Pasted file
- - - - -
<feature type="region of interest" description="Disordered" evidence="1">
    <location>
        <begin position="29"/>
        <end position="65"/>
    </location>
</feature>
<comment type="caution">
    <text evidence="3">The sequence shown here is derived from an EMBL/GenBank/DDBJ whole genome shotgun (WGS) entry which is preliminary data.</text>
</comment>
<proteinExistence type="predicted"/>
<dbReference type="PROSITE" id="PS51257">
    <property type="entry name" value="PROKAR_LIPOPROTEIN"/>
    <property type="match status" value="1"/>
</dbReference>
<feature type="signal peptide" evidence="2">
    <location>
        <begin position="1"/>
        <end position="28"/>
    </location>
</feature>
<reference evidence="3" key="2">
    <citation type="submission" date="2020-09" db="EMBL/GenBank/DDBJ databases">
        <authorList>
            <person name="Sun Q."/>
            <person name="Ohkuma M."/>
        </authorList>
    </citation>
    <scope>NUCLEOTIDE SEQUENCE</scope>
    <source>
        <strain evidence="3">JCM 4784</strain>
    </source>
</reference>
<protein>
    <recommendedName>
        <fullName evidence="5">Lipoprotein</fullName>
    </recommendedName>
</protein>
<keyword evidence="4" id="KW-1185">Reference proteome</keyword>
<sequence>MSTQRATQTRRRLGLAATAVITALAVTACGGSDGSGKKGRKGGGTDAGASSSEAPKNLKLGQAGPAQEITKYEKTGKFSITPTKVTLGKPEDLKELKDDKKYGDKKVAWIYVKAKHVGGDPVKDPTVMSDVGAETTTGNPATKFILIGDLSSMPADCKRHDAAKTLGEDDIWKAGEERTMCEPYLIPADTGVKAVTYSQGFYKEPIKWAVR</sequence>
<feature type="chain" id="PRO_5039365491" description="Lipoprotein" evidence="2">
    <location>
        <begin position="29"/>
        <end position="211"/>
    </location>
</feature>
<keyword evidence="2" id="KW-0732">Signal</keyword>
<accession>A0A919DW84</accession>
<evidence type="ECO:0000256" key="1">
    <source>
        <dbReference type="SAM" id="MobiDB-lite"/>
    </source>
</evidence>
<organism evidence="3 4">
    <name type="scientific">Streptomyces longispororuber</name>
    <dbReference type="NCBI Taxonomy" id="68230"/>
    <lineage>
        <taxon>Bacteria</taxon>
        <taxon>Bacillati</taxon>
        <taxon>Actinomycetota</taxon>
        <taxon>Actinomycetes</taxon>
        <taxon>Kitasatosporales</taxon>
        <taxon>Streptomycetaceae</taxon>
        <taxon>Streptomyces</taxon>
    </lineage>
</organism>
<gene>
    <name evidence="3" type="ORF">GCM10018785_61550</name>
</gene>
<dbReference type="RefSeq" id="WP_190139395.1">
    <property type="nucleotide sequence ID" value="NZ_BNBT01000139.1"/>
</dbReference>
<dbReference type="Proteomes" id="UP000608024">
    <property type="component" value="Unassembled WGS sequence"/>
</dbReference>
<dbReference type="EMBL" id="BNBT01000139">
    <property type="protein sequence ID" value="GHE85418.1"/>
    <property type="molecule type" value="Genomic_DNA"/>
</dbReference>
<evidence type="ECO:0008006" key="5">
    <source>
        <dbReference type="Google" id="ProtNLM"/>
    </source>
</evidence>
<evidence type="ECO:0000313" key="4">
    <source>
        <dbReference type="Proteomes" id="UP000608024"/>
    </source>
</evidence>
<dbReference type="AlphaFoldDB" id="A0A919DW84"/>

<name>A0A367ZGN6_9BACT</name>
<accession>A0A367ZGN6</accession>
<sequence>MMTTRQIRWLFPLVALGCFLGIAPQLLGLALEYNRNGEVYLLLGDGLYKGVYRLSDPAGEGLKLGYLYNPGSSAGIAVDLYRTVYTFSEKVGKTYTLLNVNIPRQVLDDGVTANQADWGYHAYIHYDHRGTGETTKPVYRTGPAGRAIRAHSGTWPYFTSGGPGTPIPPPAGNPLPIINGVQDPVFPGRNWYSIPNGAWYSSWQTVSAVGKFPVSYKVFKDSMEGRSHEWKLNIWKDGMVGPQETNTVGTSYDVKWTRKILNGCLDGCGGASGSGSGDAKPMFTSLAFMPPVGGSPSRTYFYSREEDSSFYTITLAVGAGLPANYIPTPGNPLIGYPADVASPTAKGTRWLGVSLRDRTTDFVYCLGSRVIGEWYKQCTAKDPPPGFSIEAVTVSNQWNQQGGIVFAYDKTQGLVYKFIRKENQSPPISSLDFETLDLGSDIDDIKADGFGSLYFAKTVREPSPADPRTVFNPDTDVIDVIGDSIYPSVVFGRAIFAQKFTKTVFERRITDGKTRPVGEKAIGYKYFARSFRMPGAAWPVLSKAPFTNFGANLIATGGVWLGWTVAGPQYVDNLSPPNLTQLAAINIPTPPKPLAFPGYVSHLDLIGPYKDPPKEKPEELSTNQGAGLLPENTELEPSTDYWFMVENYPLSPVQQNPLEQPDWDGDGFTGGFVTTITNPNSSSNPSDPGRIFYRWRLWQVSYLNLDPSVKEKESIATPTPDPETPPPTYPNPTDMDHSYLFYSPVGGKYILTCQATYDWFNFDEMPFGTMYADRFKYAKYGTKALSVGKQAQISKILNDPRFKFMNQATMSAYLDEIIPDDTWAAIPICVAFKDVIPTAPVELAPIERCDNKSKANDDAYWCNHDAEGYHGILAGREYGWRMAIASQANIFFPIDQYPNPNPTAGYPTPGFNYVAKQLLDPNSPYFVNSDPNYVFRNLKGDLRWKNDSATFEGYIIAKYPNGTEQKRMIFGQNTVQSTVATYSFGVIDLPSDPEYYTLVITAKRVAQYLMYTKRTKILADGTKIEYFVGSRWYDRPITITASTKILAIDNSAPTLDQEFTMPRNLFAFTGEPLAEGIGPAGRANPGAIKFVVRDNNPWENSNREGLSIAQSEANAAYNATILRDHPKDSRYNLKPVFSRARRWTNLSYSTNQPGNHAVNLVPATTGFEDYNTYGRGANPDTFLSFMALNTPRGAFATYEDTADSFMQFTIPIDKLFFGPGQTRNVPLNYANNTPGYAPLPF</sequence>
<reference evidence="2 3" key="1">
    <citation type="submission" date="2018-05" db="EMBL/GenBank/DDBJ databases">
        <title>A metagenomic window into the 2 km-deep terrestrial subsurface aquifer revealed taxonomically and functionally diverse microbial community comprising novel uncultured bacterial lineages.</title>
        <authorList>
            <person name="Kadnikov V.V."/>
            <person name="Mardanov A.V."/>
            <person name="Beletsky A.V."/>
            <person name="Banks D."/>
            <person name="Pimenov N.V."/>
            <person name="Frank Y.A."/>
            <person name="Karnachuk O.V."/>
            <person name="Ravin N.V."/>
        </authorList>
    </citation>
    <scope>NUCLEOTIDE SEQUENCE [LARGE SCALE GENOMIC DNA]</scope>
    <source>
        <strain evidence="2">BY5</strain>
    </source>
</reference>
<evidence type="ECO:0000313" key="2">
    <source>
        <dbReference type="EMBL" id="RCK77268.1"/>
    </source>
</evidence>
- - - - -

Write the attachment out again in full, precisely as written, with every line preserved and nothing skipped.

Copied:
<feature type="region of interest" description="Disordered" evidence="1">
    <location>
        <begin position="29"/>
        <end position="65"/>
    </location>
</feature>
<comment type="caution">
    <text evidence="3">The sequence shown here is derived from an EMBL/GenBank/DDBJ whole genome shotgun (WGS) entry which is preliminary data.</text>
</comment>
<proteinExistence type="predicted"/>
<dbReference type="PROSITE" id="PS51257">
    <property type="entry name" value="PROKAR_LIPOPROTEIN"/>
    <property type="match status" value="1"/>
</dbReference>
<feature type="signal peptide" evidence="2">
    <location>
        <begin position="1"/>
        <end position="28"/>
    </location>
</feature>
<reference evidence="3" key="2">
    <citation type="submission" date="2020-09" db="EMBL/GenBank/DDBJ databases">
        <authorList>
            <person name="Sun Q."/>
            <person name="Ohkuma M."/>
        </authorList>
    </citation>
    <scope>NUCLEOTIDE SEQUENCE</scope>
    <source>
        <strain evidence="3">JCM 4784</strain>
    </source>
</reference>
<protein>
    <recommendedName>
        <fullName evidence="5">Lipoprotein</fullName>
    </recommendedName>
</protein>
<keyword evidence="4" id="KW-1185">Reference proteome</keyword>
<sequence>MSTQRATQTRRRLGLAATAVITALAVTACGGSDGSGKKGRKGGGTDAGASSSEAPKNLKLGQAGPAQEITKYEKTGKFSITPTKVTLGKPEDLKELKDDKKYGDKKVAWIYVKAKHVGGDPVKDPTVMSDVGAETTTGNPATKFILIGDLSSMPADCKRHDAAKTLGEDDIWKAGEERTMCEPYLIPADTGVKAVTYSQGFYKEPIKWAVR</sequence>
<feature type="chain" id="PRO_5039365491" description="Lipoprotein" evidence="2">
    <location>
        <begin position="29"/>
        <end position="211"/>
    </location>
</feature>
<keyword evidence="2" id="KW-0732">Signal</keyword>
<accession>A0A919DW84</accession>
<evidence type="ECO:0000256" key="1">
    <source>
        <dbReference type="SAM" id="MobiDB-lite"/>
    </source>
</evidence>
<organism evidence="3 4">
    <name type="scientific">Streptomyces longispororuber</name>
    <dbReference type="NCBI Taxonomy" id="68230"/>
    <lineage>
        <taxon>Bacteria</taxon>
        <taxon>Bacillati</taxon>
        <taxon>Actinomycetota</taxon>
        <taxon>Actinomycetes</taxon>
        <taxon>Kitasatosporales</taxon>
        <taxon>Streptomycetaceae</taxon>
        <taxon>Streptomyces</taxon>
    </lineage>
</organism>
<gene>
    <name evidence="3" type="ORF">GCM10018785_61550</name>
</gene>
<dbReference type="RefSeq" id="WP_190139395.1">
    <property type="nucleotide sequence ID" value="NZ_BNBT01000139.1"/>
</dbReference>
<dbReference type="Proteomes" id="UP000608024">
    <property type="component" value="Unassembled WGS sequence"/>
</dbReference>
<dbReference type="EMBL" id="BNBT01000139">
    <property type="protein sequence ID" value="GHE85418.1"/>
    <property type="molecule type" value="Genomic_DNA"/>
</dbReference>
<evidence type="ECO:0008006" key="5">
    <source>
        <dbReference type="Google" id="ProtNLM"/>
    </source>
</evidence>
<evidence type="ECO:0000313" key="4">
    <source>
        <dbReference type="Proteomes" id="UP000608024"/>
    </source>
</evidence>
<dbReference type="AlphaFoldDB" id="A0A919DW84"/>

<name>A0A367ZGN6_9BACT</name>
<accession>A0A367ZGN6</accession>
<sequence>MMTTRQIRWLFPLVALGCFLGIAPQLLGLALEYNRNGEVYLLLGDGLYKGVYRLSDPAGEGLKLGYLYNPGSSAGIAVDLYRTVYTFSEKVGKTYTLLNVNIPRQVLDDGVTANQADWGYHAYIHYDHRGTGETTKPVYRTGPAGRAIRAHSGTWPYFTSGGPGTPIPPPAGNPLPIINGVQDPVFPGRNWYSIPNGAWYSSWQTVSAVGKFPVSYKVFKDSMEGRSHEWKLNIWKDGMVGPQETNTVGTSYDVKWTRKILNGCLDGCGGASGSGSGDAKPMFTSLAFMPPVGGSPSRTYFYSREEDSSFYTITLAVGAGLPANYIPTPGNPLIGYPADVASPTAKGTRWLGVSLRDRTTDFVYCLGSRVIGEWYKQCTAKDPPPGFSIEAVTVSNQWNQQGGIVFAYDKTQGLVYKFIRKENQSPPISSLDFETLDLGSDIDDIKADGFGSLYFAKTVREPSPADPRTVFNPDTDVIDVIGDSIYPSVVFGRAIFAQKFTKTVFERRITDGKTRPVGEKAIGYKYFARSFRMPGAAWPVLSKAPFTNFGANLIATGGVWLGWTVAGPQYVDNLSPPNLTQLAAINIPTPPKPLAFPGYVSHLDLIGPYKDPPKEKPEELSTNQGAGLLPENTELEPSTDYWFMVENYPLSPVQQNPLEQPDWDGDGFTGGFVTTITNPNSSSNPSDPGRIFYRWRLWQVSYLNLDPSVKEKESIATPTPDPETPPPTYPNPTDMDHSYLFYSPVGGKYILTCQATYDWFNFDEMPFGTMYADRFKYAKYGTKALSVGKQAQISKILNDPRFKFMNQATMSAYLDEIIPDDTWAAIPICVAFKDVIPTAPVELAPIERCDNKSKANDDAYWCNHDAEGYHGILAGREYGWRMAIASQANIFFPIDQYPNPNPTAGYPTPGFNYVAKQLLDPNSPYFVNSDPNYVFRNLKGDLRWKNDSATFEGYIIAKYPNGTEQKRMIFGQNTVQSTVATYSFGVIDLPSDPEYYTLVITAKRVAQYLMYTKRTKILADGTKIEYFVGSRWYDRPITITASTKILAIDNSAPTLDQEFTMPRNLFAFTGEPLAEGIGPAGRANPGAIKFVVRDNNPWENSNREGLSIAQSEANAAYNATILRDHPKDSRYNLKPVFSRARRWTNLSYSTNQPGNHAVNLVPATTGFEDYNTYGRGANPDTFLSFMALNTPRGAFATYEDTADSFMQFTIPIDKLFFGPGQTRNVPLNYANNTPGYAPLPF</sequence>
<reference evidence="2 3" key="1">
    <citation type="submission" date="2018-05" db="EMBL/GenBank/DDBJ databases">
        <title>A metagenomic window into the 2 km-deep terrestrial subsurface aquifer revealed taxonomically and functionally diverse microbial community comprising novel uncultured bacterial lineages.</title>
        <authorList>
            <person name="Kadnikov V.V."/>
            <person name="Mardanov A.V."/>
            <person name="Beletsky A.V."/>
            <person name="Banks D."/>
            <person name="Pimenov N.V."/>
            <person name="Frank Y.A."/>
            <person name="Karnachuk O.V."/>
            <person name="Ravin N.V."/>
        </authorList>
    </citation>
    <scope>NUCLEOTIDE SEQUENCE [LARGE SCALE GENOMIC DNA]</scope>
    <source>
        <strain evidence="2">BY5</strain>
    </source>
</reference>
<evidence type="ECO:0000313" key="2">
    <source>
        <dbReference type="EMBL" id="RCK77268.1"/>
    </source>
</evidence>